The Goose Creek Memorial boys and girls soccer camp, held this week, has seen an uptick in attendance behind a program that stresses high expectations.

GCM head boys soccer coach William Freeman is holding his program’s summer camp and over 110 have attended – both boys and girls – and the excitement is apparent.

The coach notes that recent success for his program and crosstown rivals Robert E. Lee has offered the sport a chance to gain more and more converts.

“(Girls coach Roman) Huizar and I are able to create an environment that encourages all ages of the youth to come out,” Freeman said. “The participation taking place at camp is a reflection of interest for soccer in Baytown.  

“Each year, the numbers have grown.  It was not too long ago that we had less than 20, and now we have over 100.  That is due to the coaching staff’s persistence and finding new ways to reach the community.”

The camp, featuring incoming fourth to ninth-graders, divides the attendees by age group and this creates a semblance of even competition and comfort while learning.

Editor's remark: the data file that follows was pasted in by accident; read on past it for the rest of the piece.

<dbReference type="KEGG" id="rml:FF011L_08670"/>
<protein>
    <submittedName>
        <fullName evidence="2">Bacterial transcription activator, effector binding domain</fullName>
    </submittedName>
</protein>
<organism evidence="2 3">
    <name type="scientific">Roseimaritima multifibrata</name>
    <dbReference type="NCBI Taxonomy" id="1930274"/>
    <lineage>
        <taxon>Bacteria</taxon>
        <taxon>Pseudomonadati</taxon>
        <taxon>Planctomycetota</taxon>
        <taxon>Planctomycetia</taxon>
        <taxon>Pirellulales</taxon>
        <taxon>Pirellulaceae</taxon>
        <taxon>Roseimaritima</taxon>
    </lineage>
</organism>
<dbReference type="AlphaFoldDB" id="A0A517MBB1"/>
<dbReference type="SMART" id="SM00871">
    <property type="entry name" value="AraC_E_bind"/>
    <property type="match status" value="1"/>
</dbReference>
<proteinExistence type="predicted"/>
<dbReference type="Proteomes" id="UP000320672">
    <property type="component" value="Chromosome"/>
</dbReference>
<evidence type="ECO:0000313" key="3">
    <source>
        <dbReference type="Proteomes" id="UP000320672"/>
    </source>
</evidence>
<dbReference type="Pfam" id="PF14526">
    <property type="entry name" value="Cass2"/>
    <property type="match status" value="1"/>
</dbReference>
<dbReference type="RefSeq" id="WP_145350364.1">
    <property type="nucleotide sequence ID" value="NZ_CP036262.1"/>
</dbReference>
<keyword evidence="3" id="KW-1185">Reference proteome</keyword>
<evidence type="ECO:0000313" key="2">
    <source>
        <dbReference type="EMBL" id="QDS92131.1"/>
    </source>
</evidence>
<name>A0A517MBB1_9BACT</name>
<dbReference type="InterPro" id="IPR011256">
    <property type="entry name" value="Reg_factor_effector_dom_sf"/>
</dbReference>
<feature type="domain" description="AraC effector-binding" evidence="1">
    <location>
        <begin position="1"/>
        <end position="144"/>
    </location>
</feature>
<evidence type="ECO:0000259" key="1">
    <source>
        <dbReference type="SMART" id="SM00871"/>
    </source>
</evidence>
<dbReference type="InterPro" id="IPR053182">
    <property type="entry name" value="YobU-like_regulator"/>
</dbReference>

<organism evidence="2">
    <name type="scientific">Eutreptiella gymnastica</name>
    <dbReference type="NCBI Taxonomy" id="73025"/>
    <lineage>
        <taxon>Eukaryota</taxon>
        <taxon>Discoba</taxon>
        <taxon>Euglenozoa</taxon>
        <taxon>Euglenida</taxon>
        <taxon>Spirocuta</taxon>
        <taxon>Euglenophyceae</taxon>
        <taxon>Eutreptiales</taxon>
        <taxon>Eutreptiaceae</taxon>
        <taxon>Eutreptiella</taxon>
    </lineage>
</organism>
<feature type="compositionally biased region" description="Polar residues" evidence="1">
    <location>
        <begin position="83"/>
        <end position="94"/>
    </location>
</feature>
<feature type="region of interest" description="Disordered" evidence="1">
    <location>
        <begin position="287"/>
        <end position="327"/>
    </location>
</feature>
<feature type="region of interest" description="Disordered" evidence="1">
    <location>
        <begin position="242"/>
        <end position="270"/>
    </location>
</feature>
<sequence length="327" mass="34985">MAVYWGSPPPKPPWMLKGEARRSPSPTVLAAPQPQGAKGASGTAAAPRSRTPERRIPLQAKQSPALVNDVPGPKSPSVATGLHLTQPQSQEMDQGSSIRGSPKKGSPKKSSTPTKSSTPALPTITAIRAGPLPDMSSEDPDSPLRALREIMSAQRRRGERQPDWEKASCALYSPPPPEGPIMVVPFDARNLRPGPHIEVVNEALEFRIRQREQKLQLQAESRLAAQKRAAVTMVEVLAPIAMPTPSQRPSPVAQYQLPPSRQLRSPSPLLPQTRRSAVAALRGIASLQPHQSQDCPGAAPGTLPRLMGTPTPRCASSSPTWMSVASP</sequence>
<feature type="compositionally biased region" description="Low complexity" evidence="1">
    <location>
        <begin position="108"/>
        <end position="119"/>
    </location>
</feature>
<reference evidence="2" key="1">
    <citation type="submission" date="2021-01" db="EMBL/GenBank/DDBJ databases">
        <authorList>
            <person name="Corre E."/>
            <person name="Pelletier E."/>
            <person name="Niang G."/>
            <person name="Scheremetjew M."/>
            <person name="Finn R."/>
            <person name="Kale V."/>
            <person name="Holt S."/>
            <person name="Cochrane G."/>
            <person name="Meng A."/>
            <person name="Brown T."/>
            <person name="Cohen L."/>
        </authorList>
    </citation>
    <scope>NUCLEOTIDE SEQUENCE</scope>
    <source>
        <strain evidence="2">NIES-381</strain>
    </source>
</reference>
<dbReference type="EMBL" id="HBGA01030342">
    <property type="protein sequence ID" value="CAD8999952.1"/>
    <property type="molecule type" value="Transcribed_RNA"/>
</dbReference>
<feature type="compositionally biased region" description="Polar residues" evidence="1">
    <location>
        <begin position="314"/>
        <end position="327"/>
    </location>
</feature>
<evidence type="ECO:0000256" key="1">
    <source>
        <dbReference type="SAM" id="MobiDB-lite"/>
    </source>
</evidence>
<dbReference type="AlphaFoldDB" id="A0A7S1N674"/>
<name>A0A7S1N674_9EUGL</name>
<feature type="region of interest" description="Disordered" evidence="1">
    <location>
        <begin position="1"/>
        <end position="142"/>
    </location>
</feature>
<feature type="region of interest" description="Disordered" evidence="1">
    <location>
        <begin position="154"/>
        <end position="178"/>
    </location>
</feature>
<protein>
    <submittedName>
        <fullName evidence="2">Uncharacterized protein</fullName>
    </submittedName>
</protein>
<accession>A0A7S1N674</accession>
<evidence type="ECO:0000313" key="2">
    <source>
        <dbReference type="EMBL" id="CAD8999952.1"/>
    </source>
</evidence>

“We want the campers to feel welcome and have fun during their time,” Freeman said. “The older campers play a bit more physical and are more competitive, so it is fun to watch as a coach.  It is also fun to watch the younger campers be successful when given an objective.”

One thing that has helped GCM is their steady level of competitiveness and postseason successes over the past handful of years.

“My time at GCM has proved to be successful and has set a standard for other programs in Baytown,” Freeman said. “We have played in 14 playoff games and won eight of them, and that does not include the playoff appearances prior to my time here.  That includes two years at the 6A level.  I believe Baytown is a soccer town, but we have a responsibility to the community to give them a reason to support the sport.”

One thing Freeman isn’t shy about doing is looking back at his most recent Patriots squad with pride.

“I appreciate the hard work the boys put in to get the program there,” he said. “I have a very small part in it.  At the end of the day, the boys are the ones that have to work hard and execute the game plan.  I saw a lot of growth for players as the season progressed.  I was fortunate to coach that group for over 20 games this year.”

Now it’s on to 2020.

“One challenge will be replacing the 12 seniors that graduated,” Freeman said. “Another problem is complacency.  Several varsity players demonstrated poor work ethic during the off season after our season came to an end.  It will be an opportunity for JV players to step up and opens the door for incoming freshmen.  I will play whoever represents the program the best, so no one’s spot is safe.”

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